No professional development training is ever going to be totally free. When an opportunity comes along that seems too good to be true, it’s important that you take a step back, evaluate what you’re hoping to get out of the experience, and confirm whether the provider is an authority that you genuinely want to be learning from.
Here’s what Arden’s coaches have to say about free professional development classes or sessions. Find out how to weigh your options and determine whether one of these opportunities will be really worth your time in the long run.
When You’re Looking for a Few Tips on a Topic
If you just want to get some tips or pointers on a specific topic, there are free professional development opportunities out there that are beneficial to you. The best place to look is within an organization for your industry. For example, the Society for Human Resource Management is a professional group that has a local society chapter in individual cities for HR professionals.
If you’re a member of your city’s chapter of the society and they’re offering a free seminar or a personal development workshop, we say all systems go. That association is hand-picking topics specific to you and your industry and bringing in thought leaders in that subject to get you interested and on the path to learning more. This is the type of session that’s going to be definitely worth your time.
Remember: Anything that’s offered through a professional organization or affiliation is going to be valuable, but it’s not going to be a sustained or long-term learning opportunity. Research shows that you need multiple touches with a topic for new material to really sink in.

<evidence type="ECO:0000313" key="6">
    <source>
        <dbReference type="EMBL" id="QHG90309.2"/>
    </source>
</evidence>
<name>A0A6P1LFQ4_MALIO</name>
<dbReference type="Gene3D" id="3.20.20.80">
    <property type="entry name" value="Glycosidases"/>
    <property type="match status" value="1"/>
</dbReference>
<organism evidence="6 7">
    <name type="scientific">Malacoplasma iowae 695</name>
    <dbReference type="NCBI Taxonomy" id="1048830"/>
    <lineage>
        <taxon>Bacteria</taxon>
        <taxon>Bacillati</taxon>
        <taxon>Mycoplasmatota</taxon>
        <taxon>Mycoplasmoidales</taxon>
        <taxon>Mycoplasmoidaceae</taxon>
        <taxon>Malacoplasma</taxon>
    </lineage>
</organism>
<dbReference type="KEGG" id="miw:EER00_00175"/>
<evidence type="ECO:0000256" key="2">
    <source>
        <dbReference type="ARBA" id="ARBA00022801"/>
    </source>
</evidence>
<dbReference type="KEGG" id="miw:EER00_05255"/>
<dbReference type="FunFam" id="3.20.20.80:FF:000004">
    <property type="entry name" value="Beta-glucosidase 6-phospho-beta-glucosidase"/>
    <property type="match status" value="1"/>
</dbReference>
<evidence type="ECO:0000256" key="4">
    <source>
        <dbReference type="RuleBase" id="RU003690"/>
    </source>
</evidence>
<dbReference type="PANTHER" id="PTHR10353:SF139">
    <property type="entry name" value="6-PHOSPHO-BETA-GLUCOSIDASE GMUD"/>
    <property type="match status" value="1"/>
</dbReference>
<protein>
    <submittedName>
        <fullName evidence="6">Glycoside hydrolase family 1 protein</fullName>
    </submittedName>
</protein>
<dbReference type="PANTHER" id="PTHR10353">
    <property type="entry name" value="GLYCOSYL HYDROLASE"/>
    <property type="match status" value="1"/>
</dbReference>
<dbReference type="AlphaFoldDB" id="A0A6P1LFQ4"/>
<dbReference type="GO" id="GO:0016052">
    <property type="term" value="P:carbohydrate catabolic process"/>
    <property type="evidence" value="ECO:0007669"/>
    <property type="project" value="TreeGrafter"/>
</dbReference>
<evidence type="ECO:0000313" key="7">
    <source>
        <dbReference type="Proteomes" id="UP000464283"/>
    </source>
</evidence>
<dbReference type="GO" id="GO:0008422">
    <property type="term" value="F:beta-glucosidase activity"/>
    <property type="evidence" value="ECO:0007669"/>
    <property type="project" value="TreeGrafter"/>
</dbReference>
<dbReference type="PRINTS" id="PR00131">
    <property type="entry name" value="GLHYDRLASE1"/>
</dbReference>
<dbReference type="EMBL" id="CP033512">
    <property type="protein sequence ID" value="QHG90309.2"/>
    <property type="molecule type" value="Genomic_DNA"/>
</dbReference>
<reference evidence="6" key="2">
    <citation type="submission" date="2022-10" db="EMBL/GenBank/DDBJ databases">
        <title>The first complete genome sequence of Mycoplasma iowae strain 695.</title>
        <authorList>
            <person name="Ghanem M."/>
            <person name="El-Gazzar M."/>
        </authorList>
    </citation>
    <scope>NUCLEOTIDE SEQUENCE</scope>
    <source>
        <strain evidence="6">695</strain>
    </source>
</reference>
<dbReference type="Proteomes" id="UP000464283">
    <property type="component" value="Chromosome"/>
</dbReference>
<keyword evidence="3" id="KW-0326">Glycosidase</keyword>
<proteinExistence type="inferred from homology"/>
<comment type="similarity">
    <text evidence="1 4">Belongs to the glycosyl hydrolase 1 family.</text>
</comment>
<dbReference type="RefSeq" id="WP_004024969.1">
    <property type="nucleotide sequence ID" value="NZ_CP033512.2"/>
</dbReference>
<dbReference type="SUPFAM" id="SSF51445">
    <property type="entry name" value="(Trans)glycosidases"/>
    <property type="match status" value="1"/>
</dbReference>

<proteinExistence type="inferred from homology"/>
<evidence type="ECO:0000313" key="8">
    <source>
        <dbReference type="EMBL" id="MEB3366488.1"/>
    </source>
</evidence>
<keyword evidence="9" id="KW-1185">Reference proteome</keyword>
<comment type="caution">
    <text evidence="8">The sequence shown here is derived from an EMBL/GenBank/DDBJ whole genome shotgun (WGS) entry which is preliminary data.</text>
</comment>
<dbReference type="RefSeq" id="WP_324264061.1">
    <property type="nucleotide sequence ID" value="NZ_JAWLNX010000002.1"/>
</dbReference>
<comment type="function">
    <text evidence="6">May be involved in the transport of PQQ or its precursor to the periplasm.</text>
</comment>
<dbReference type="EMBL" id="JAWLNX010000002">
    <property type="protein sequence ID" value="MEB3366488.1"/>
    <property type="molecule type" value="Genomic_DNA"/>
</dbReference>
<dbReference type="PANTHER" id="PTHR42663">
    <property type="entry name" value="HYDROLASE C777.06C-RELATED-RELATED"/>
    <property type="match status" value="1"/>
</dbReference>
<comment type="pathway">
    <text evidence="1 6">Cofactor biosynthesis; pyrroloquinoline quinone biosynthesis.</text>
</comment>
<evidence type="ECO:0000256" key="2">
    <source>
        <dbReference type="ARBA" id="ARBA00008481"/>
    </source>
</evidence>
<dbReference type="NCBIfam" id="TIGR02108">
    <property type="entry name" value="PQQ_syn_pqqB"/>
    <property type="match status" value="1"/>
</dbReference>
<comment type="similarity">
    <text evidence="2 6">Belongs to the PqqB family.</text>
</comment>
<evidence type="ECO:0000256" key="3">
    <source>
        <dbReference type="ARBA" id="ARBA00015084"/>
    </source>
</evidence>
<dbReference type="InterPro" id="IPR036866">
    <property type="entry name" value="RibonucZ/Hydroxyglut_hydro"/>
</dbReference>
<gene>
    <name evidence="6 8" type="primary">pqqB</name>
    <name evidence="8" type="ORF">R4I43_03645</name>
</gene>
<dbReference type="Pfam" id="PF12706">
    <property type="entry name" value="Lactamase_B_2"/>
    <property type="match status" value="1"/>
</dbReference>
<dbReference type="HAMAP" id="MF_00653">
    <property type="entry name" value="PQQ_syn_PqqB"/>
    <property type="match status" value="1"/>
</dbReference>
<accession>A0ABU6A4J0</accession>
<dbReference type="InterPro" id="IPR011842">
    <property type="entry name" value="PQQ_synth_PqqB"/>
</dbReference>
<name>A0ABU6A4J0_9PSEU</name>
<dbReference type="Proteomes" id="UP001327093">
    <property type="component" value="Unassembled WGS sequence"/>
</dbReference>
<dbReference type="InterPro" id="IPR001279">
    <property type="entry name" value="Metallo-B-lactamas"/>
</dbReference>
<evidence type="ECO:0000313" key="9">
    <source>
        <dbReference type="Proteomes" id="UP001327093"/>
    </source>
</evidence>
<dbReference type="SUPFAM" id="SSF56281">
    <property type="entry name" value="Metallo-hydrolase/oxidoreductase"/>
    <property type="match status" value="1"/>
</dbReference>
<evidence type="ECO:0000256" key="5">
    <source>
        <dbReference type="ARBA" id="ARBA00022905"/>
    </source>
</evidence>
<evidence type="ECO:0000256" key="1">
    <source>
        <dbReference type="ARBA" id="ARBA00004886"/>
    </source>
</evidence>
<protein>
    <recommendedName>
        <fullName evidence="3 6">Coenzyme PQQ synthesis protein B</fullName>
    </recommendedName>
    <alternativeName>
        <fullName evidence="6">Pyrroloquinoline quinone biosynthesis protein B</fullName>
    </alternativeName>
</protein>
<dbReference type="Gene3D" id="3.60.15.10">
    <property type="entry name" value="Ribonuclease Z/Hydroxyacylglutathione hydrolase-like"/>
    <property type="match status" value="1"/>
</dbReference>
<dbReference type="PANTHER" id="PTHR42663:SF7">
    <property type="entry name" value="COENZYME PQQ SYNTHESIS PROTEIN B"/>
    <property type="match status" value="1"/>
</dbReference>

When You’re Looking for Sustained Learning
Not all free professional development opportunities are created equal. So we’ll tell you right now, if you’re interested in becoming an expert on a topic or want to truly advance a certain skillset, “free” courses aren’t going to be worth your time. And more than likely, they won’t actually be free.
If anyone offers you a free development opportunity that’s long term, be suspicious. To determine whether this provider is someone you can trust, find out where their funding comes from. If they wind up having a grant to support classes or sessions, that’s great.
But chances are they have a sponsor or a product they’re going to push on you, in which case you’ll be roped into another commitment by the end of the course and that really isn’t going to be worth your time.
Quality Long-Term Professional Development Isn’t Free
If you genuinely want to advance your skills, you need to be selective about the provider you choose.
Where should you look? For rich, sustained learning that allows you to improve and grow, the following resources will provide the most valuable experience and enrichment in the long run:
- Graduate classes at your local college
- An executive coaching partnership or leadership training program
- Professional development courses in your industry specialty that take place over a long period of time
What Should You Look for in an Executive Coach?
Hiring an executive coach can be a game-changing development strategy for self-discovery and advancement in leadership. Coaching isn’t free, but when you select the right provider, the results have the potential to yield an exceedingly high ROI.
If you’re interested in pursuing coaching, don’t do so before reading Arden’s free guide to the 7 Most Common and Costly Mistakes Businesses Make When Choosing an Executive Coach. We’re a leader in the coaching services arena, so you can trust that this tip book will be worth your while!